People with gum diseases have a far higher risk that can cause them a stroke, this has come out in latest research that has been conducted in the dental health arena. This is far more a risk than that that diabetic patients have to face. The impact that bad oral hygiene and gum disease has is equivalent to that of high blood pressure and is one of the major factors for the causation of strokes.
The two well known risk factors for the occurrence of a stroke are known to be diabetes and high blood pressure. These cause ischemic strokes that might be non-fatal. However, a growing study has pointed out a clear indication of the connection of gum disease also called periodontitis and strokes. People are more likely to get strokes when they have gum disease then with high blood pressure or diabetes. This is the latest study finding.
The research that has already been presented at the 89th International Association for Dental Research (IADR) General Session and Exhibition in San Diego last month, is a forewarning about the serious impact that poor oral health poses to general health and wellbeing in human beings.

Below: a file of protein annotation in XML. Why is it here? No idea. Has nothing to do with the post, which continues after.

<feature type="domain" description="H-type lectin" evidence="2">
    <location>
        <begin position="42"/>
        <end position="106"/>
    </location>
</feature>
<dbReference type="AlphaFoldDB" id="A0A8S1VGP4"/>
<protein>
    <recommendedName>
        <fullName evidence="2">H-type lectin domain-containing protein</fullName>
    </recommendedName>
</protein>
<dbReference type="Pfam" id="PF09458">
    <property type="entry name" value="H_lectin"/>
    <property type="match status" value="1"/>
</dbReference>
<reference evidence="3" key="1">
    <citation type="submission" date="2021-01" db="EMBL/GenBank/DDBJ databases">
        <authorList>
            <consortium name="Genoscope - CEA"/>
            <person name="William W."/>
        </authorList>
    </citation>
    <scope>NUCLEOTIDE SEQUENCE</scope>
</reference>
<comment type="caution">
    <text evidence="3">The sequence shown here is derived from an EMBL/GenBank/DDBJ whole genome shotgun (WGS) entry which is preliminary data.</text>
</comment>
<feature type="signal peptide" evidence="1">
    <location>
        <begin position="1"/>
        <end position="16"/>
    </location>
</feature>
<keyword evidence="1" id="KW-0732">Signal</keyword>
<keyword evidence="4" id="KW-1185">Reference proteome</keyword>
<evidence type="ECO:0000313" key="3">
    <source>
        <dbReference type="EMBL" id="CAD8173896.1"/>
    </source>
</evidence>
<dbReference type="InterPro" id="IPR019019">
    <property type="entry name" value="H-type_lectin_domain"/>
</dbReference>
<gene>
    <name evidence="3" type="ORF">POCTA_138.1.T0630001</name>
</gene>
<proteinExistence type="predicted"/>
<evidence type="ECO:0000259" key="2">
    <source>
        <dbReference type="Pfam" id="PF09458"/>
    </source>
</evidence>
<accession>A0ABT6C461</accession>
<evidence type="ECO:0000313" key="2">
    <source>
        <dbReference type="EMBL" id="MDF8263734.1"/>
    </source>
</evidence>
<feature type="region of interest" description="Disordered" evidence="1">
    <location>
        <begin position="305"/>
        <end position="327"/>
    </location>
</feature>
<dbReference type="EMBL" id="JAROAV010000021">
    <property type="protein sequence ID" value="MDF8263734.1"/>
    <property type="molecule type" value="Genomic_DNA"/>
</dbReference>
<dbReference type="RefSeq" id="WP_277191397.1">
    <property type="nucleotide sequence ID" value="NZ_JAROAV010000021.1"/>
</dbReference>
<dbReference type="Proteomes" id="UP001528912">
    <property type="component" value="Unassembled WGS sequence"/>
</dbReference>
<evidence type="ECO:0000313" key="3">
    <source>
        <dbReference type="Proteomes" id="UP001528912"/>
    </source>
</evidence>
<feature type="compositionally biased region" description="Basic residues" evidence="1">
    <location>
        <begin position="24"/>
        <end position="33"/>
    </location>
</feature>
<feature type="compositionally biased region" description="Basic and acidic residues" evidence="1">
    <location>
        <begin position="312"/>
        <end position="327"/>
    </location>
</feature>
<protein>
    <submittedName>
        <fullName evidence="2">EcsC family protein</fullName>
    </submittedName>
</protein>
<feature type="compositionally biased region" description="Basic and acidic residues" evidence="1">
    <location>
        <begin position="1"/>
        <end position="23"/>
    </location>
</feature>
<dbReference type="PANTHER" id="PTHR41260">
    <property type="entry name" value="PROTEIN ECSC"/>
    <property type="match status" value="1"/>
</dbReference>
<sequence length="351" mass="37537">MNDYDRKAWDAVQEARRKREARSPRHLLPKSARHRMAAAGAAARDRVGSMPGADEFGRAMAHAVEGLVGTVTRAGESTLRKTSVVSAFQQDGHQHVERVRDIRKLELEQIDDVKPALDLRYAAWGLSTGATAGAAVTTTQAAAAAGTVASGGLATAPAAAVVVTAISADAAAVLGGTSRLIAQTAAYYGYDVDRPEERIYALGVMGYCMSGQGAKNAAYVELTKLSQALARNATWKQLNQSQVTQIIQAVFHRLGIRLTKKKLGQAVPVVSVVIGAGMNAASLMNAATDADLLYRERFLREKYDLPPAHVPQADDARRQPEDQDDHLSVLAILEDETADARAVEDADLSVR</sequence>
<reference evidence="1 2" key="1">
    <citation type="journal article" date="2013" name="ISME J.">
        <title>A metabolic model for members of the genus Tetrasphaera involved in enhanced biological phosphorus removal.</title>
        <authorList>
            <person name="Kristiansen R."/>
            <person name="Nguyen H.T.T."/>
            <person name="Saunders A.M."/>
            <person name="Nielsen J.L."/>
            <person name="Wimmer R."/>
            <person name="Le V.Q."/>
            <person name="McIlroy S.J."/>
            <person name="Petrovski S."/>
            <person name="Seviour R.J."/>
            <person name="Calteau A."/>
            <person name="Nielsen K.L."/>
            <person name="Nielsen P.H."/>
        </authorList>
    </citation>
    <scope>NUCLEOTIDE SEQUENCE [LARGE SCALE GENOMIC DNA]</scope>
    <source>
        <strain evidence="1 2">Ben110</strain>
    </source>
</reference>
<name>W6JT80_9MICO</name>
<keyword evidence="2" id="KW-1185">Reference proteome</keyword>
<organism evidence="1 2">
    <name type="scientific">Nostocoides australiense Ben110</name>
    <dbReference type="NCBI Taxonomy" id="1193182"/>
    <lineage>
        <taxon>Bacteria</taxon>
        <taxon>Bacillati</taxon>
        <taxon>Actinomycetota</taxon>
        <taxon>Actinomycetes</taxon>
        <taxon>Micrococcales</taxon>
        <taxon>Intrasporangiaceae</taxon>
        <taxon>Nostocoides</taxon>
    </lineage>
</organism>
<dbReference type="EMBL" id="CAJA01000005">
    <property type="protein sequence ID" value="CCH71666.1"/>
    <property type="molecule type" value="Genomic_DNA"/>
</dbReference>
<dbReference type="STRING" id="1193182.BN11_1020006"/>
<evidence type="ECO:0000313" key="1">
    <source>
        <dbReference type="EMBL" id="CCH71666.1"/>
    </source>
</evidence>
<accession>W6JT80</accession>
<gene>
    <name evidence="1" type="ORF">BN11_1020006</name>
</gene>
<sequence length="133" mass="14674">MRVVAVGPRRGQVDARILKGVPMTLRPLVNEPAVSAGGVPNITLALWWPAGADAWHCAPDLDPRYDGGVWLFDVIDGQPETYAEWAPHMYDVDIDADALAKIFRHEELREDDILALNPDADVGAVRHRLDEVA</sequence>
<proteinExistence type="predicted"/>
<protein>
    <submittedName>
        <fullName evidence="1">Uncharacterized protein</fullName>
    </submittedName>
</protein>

Dr Nigel Carter, Chief Executive of the British Dental Health Foundation, said: "The risk factors obesity, alcohol abuse, poor diet and smoking are generally well-known risk factors which can cause strokes. Less well-known are the risks caused by gum disease and this often gets neglected.
This research is very important as it gives oral health an important place in the risk factors. The findings of this research are indeed eye-opening to say the least. The fact that high blood pressure and the presence of gum disease being considered to be equivalent factors to the causation of a stroke are surely significant indeed. Gum diseases in a patient double their chances of a stroke.
This research sends across a clear cut message to people about the right kind of oral health that they need to follow. Oral health is a predominant factor to good health and it should never be neglected.